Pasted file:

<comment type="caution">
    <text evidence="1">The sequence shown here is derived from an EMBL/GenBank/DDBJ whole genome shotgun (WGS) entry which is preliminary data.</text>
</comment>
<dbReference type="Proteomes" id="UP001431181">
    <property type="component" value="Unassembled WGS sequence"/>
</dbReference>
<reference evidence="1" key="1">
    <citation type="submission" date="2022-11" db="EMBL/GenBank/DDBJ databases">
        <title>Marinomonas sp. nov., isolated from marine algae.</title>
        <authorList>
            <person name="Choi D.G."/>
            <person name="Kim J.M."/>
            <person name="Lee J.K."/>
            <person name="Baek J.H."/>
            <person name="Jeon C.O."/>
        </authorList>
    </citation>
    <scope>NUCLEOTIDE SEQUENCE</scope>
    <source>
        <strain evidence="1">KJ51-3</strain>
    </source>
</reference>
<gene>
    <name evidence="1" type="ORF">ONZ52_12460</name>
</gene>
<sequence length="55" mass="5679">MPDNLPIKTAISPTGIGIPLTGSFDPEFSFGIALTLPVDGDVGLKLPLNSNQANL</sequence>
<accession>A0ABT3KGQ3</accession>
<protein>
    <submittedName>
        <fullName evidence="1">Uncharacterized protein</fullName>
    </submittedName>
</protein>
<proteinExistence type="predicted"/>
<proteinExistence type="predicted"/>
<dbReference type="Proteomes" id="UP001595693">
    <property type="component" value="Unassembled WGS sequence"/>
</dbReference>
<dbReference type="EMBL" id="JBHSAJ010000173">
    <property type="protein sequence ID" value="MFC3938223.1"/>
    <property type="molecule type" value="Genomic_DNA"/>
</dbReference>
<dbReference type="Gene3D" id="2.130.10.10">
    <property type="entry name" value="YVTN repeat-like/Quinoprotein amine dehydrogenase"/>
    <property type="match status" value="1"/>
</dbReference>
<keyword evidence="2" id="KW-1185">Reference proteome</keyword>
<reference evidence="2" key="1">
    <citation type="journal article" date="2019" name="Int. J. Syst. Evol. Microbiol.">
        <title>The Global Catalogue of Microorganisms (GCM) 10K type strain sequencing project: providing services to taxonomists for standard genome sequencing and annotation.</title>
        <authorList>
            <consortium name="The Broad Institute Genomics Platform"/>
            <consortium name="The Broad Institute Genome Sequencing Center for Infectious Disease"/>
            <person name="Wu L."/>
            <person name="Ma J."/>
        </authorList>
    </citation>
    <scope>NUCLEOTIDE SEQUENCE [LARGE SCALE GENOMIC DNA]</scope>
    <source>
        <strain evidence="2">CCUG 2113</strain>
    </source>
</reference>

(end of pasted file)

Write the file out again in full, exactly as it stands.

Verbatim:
<comment type="caution">
    <text evidence="1">The sequence shown here is derived from an EMBL/GenBank/DDBJ whole genome shotgun (WGS) entry which is preliminary data.</text>
</comment>
<dbReference type="Proteomes" id="UP001431181">
    <property type="component" value="Unassembled WGS sequence"/>
</dbReference>
<reference evidence="1" key="1">
    <citation type="submission" date="2022-11" db="EMBL/GenBank/DDBJ databases">
        <title>Marinomonas sp. nov., isolated from marine algae.</title>
        <authorList>
            <person name="Choi D.G."/>
            <person name="Kim J.M."/>
            <person name="Lee J.K."/>
            <person name="Baek J.H."/>
            <person name="Jeon C.O."/>
        </authorList>
    </citation>
    <scope>NUCLEOTIDE SEQUENCE</scope>
    <source>
        <strain evidence="1">KJ51-3</strain>
    </source>
</reference>
<gene>
    <name evidence="1" type="ORF">ONZ52_12460</name>
</gene>
<sequence length="55" mass="5679">MPDNLPIKTAISPTGIGIPLTGSFDPEFSFGIALTLPVDGDVGLKLPLNSNQANL</sequence>
<accession>A0ABT3KGQ3</accession>
<protein>
    <submittedName>
        <fullName evidence="1">Uncharacterized protein</fullName>
    </submittedName>
</protein>
<proteinExistence type="predicted"/>
<proteinExistence type="predicted"/>
<dbReference type="Proteomes" id="UP001595693">
    <property type="component" value="Unassembled WGS sequence"/>
</dbReference>
<dbReference type="EMBL" id="JBHSAJ010000173">
    <property type="protein sequence ID" value="MFC3938223.1"/>
    <property type="molecule type" value="Genomic_DNA"/>
</dbReference>
<dbReference type="Gene3D" id="2.130.10.10">
    <property type="entry name" value="YVTN repeat-like/Quinoprotein amine dehydrogenase"/>
    <property type="match status" value="1"/>
</dbReference>
<keyword evidence="2" id="KW-1185">Reference proteome</keyword>
<reference evidence="2" key="1">
    <citation type="journal article" date="2019" name="Int. J. Syst. Evol. Microbiol.">
        <title>The Global Catalogue of Microorganisms (GCM) 10K type strain sequencing project: providing services to taxonomists for standard genome sequencing and annotation.</title>
        <authorList>
            <consortium name="The Broad Institute Genomics Platform"/>
            <consortium name="The Broad Institute Genome Sequencing Center for Infectious Disease"/>
            <person name="Wu L."/>
            <person name="Ma J."/>
        </authorList>
    </citation>
    <scope>NUCLEOTIDE SEQUENCE [LARGE SCALE GENOMIC DNA]</scope>
    <source>
        <strain evidence="2">CCUG 2113</strain>
    </source>
</reference>